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Nigeria election riots: How leaders stoke Muslim-Christian violence

Scores have been killed in Muslim-Christian violence after this weekend's relatively clean presidential election, highlighting that the age of 'do-or-die' politics and 'thugs-for-hire' networks is not dead in Nigeria.

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Theory vs. practice

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"The Nigeria Constitution absolutely forbids any discrimination on the basis of sex, religion, and circumstances of your birth ... that is in theory," says Sule Kwasau, a lawyer in private practice in Jos. "In practice, some of these absurdities [related to the "indigene" concept] are not only prevalent in Plateau state, they are prevalent all over Nigeria."

Since Governor Jang's election in 2007, the crisis in the Middle Belt has worsened. With each new, major wave of violence – notably in 2008 and 2010 – resentment between Muslim and Christians over the killings has increased, until finally reaching its current apartheid-like state in the city of Jos.

"Fighting is no good," says a waiter in a Jos restaurant, who says his mother is Christian and his father is a Muslim. "We have to learn to live together again."

Running for re-election in the April 26 elections with the campaign slogan of "REDEMPTION 2011," the current governor is not publicly seen as taking the initiative to embrace the Muslim community who he views as "settlers," despite their two century-long history in his state.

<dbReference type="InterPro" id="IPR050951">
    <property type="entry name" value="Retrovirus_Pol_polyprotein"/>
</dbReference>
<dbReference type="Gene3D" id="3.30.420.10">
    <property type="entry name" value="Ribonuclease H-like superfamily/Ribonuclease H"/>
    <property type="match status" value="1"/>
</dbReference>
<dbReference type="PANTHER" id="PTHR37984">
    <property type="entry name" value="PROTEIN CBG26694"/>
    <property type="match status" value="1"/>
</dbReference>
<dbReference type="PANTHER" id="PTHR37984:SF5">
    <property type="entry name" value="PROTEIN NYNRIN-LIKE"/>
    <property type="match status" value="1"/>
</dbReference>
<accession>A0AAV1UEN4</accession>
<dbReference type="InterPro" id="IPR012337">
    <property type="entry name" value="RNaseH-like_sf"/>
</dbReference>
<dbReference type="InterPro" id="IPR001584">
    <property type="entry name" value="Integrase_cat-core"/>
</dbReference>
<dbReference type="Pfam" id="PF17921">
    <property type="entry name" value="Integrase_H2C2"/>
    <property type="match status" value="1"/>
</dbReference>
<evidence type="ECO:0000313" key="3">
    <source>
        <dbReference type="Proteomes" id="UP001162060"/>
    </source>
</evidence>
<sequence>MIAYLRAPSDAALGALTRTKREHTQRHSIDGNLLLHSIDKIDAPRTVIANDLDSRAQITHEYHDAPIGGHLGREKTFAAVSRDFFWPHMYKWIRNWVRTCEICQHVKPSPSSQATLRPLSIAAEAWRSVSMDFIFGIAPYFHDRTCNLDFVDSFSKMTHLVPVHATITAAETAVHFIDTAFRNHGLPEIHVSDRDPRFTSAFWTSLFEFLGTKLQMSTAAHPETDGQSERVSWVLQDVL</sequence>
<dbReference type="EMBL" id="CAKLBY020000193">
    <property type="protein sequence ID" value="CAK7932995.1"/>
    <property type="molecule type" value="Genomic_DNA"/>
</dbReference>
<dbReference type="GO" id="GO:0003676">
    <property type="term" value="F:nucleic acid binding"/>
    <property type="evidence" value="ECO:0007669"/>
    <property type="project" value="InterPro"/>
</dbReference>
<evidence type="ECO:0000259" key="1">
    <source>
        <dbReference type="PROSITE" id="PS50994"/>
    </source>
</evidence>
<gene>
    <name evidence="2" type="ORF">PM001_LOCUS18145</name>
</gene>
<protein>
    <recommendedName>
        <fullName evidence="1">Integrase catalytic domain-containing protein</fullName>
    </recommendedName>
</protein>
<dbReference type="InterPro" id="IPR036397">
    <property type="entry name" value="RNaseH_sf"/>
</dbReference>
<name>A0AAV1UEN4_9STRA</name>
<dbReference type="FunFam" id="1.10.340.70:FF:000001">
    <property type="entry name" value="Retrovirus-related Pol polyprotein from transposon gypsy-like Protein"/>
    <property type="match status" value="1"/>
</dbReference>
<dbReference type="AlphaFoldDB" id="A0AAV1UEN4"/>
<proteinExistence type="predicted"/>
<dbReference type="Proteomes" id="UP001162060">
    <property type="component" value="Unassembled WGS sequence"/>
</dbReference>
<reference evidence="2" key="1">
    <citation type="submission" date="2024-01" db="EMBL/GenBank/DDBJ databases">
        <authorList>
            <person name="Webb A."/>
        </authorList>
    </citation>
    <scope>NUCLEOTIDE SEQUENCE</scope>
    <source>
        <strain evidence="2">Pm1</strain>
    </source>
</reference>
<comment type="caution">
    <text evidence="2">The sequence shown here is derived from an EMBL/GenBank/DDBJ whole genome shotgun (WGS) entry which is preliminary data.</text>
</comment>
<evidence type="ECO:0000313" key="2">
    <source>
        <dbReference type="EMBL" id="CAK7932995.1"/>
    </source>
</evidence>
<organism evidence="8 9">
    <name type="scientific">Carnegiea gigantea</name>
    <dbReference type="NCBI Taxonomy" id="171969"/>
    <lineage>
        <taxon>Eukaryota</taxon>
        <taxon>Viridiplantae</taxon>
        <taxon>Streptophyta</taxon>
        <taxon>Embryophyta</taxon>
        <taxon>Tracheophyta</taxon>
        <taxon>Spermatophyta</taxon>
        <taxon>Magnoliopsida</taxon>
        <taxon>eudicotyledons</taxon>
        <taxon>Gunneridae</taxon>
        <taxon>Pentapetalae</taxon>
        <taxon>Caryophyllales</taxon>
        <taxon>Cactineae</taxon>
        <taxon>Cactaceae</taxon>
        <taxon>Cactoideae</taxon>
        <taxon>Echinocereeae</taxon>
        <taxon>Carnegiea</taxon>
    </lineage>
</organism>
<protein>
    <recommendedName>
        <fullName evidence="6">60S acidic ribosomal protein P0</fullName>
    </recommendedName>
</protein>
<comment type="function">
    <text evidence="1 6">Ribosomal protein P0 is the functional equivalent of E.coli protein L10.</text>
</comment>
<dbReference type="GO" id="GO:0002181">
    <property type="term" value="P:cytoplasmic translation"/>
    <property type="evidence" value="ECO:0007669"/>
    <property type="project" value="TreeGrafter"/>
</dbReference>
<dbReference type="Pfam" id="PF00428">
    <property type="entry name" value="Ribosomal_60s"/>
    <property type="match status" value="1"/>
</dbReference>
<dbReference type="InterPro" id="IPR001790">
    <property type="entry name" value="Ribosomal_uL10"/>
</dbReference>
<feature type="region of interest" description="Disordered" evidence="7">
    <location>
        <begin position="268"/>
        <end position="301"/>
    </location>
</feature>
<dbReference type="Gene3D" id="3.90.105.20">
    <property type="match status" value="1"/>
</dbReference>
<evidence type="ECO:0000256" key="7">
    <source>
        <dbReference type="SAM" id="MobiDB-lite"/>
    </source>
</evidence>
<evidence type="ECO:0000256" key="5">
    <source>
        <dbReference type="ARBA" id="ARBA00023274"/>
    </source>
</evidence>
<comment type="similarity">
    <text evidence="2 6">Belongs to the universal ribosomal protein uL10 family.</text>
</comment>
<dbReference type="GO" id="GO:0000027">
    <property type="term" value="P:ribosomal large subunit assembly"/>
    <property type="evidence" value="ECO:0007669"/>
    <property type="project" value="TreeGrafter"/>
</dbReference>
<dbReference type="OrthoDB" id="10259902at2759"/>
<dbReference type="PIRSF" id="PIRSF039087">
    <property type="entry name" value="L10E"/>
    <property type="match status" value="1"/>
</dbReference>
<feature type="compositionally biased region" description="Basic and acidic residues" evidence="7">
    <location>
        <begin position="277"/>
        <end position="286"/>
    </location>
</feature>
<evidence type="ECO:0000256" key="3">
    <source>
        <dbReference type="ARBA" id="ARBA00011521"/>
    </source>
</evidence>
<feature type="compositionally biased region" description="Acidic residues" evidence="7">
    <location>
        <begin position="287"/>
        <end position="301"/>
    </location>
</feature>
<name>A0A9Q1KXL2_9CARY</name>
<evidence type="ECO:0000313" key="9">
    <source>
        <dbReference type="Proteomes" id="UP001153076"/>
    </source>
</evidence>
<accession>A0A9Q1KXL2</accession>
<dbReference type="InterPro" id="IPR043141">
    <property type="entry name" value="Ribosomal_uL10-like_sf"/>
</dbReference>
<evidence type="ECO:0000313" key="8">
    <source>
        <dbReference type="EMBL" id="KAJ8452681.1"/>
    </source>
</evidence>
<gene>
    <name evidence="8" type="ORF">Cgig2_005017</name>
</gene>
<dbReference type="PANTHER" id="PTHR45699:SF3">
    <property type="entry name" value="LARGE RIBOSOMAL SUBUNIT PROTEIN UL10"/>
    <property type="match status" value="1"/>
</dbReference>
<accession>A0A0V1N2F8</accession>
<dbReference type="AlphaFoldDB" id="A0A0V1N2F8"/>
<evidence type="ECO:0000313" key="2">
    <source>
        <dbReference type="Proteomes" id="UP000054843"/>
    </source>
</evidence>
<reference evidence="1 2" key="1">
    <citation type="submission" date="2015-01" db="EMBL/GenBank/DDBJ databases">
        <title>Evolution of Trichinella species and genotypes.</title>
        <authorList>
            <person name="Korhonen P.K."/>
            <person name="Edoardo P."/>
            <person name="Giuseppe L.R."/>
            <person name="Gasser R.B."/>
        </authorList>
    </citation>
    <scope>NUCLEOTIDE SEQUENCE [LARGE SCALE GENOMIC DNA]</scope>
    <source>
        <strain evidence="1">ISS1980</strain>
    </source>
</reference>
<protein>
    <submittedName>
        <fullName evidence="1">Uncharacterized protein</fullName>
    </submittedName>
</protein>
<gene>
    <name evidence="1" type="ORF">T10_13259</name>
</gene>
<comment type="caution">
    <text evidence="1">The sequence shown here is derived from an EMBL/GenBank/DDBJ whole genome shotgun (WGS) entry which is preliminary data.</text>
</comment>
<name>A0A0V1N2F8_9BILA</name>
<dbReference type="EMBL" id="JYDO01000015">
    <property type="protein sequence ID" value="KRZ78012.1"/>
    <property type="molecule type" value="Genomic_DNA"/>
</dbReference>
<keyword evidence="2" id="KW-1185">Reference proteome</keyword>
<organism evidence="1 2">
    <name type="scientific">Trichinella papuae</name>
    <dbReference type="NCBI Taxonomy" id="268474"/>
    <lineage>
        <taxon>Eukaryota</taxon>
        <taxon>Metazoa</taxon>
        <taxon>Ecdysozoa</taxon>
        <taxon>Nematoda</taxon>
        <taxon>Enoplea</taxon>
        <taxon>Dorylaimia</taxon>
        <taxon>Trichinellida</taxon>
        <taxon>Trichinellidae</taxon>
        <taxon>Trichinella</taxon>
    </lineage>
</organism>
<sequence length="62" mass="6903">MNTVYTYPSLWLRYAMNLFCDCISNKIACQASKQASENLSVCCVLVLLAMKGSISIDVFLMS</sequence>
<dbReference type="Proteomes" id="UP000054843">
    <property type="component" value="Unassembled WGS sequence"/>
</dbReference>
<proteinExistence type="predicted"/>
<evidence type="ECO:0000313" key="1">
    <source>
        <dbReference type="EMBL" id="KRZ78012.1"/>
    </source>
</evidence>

Some long-time Jos residents who did not want to be quoted publicly say that Jang has benefited from the ongoing crisis in his state. Last year's crisis resulted in additional federal government funds being allocated to Jang for bosltering security. Jang has also used the tense situation to rally Christians behind him, cultivating a savior-like image during his gubernatorial campaign.

Meanwhile, the Muslim community is busy rallying its own support base, largely behind opposition candidate Pauline Tellen – the current deputy governor who has fallen out with Jang over the crisis.

"The real problem is bad governance, says Hadjiya Khadija Hawaya, a local Muslim women's leader, detailing the discrimination her community has suffered under the indigene policy pushed by the current governor.

There is no doubt among Muslims and Christians alike that the local government must play a crucial role in the resolution of the crisis.

"All efforts boil down to the government in power," said Ishaq, the lawyer at the Muslim council, voicing a familiar refrain of his community.

Catholic Archbishop Kaigama criticized the state government for perpetuating the myth of a one-dimensional religious crisis, saying that the government's "failure to address other problems" such as poverty, underdevelopment, and youth unemployment is an important reason why the conflict persists.

"The way the leadership responds to these issues goes a long way toward knowing if the conflict will be resolved peacefully," said Chris Kwaja, a professor at the Centre for Conflict Management and Peace Studies at the University of Jos.

Until then, Jos may well remain a city divided, with citizens living in fear and half-charred homes and bombed-out churches and mosques standing as living memorials to the ongoing tragedy stoked by the politicians in power.


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